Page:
Disability Discrimination and Your Basic Rights

Handicap parking space

Do you know about the Americans with Disabilities Act and how it can protect qualified individuals with disabilities? Sudduth and Associates can educate you on your rights and how to protect you from being discriminated or retaliated against.

Those among us who are disabled carry these burdens silently every day. Some disabilities are obvious, while others remain hidden. Regardless the struggle is the same. Those who suffer with disabilities face difficulties that most of us can never imagine. For example, if someone in a wheelchair faces the curb of a street or a staircase it could render a simple trip to the grocery store impossible whereas others would simply continue moving forward. Basic human dignity reaffirms the principle that those with disabilities are valuable and can make valuable contributions in the workplace. That immutable truth however long played an ignored role in the American workplace.

Until the United States Congress recognized the problem and in 1990 passed Title I of The Americans with Disabilities Act (“ADA”) often regarding as one of the most sweeping and comprehensive reforms in the area of social justice since the Civil Rights Act of 1964. This law makes it illegal to discriminate against a qualified person with a disability in the private sector, and in state and local governments. The law also makes it illegal to retaliate against a person because the person complained about discrimination, filed a charge of discrimination, or participated in an employment discrimination investigation or lawsuit. The law also requires that employers reasonably accommodate the known physical or mental limitations of an otherwise qualified individual with a disability who is an applicant or employee, unless doing so would impose an undue hardship on the operation of the employer’s business.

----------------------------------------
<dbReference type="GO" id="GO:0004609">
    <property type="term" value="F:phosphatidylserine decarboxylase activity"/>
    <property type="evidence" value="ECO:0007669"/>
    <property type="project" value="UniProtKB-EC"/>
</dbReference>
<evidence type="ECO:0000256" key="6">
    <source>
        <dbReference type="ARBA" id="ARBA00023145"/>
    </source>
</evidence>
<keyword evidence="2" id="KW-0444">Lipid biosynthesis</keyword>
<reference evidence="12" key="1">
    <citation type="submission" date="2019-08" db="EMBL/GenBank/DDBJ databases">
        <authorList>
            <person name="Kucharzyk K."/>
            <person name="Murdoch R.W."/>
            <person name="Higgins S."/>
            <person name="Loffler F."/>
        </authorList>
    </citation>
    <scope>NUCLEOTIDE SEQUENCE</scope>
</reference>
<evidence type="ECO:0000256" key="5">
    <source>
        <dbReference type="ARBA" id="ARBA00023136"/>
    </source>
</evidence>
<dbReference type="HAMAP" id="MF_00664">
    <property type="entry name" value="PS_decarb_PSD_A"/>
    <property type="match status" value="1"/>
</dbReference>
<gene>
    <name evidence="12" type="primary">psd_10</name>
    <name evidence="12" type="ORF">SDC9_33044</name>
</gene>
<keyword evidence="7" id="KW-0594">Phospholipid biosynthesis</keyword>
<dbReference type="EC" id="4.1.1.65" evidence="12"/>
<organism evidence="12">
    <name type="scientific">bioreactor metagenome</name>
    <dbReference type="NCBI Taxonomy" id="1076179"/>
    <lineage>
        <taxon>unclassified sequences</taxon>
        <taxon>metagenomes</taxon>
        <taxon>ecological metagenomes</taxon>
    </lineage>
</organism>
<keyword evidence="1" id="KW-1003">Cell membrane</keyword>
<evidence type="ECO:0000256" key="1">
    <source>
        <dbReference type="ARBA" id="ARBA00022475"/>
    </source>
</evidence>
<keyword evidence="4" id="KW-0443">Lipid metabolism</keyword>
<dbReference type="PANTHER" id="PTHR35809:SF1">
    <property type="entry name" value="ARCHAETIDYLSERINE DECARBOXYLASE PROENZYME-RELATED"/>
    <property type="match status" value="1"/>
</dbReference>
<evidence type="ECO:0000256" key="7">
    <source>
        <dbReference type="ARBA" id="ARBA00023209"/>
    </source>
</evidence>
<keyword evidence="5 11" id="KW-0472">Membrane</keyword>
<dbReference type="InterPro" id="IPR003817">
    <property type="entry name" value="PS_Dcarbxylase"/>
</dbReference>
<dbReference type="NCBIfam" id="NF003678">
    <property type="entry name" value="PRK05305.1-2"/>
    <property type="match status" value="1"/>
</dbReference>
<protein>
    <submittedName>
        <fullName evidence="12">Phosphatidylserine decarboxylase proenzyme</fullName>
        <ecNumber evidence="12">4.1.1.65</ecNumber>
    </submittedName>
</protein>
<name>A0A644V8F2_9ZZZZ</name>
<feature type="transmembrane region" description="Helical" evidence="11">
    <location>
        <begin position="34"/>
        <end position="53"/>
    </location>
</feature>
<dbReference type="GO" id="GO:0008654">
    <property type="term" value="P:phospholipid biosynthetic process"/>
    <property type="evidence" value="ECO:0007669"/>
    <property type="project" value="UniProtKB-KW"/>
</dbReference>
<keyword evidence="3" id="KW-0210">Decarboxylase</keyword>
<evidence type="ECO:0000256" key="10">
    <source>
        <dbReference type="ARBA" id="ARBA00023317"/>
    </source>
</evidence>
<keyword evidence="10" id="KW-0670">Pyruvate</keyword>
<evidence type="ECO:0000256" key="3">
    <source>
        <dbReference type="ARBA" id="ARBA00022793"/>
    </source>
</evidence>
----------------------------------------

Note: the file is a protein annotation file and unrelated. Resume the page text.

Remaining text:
In 1997 the Louisiana Legislature re-organized most of the employment discrimination statutes into one consolidated location at La R.S. 32:301 et. seq. This Louisiana statute mirrors the federal law fairly closely.

NOTE: Sections 501 & 505 of the Rehabilitation Act of 1973 extend these protections of the ADA to the Federal government as well.

Therefore, under both State and Federal law a victim has a remedy that can include: back pay, benefits, reinstatement, attorney’s fees, court costs, and damages.

If you feel you have been a victim of discrimination or unlawful employment practices, do not hesitate. Many companies have teams of lawyers looking out for their interests, you need an experienced and dedicated team of paralegals, attorneys, and investigators, to assist you here. Remember that the sooner you get a lawyer involved on your behalf the better your chances of a positive outcome.​

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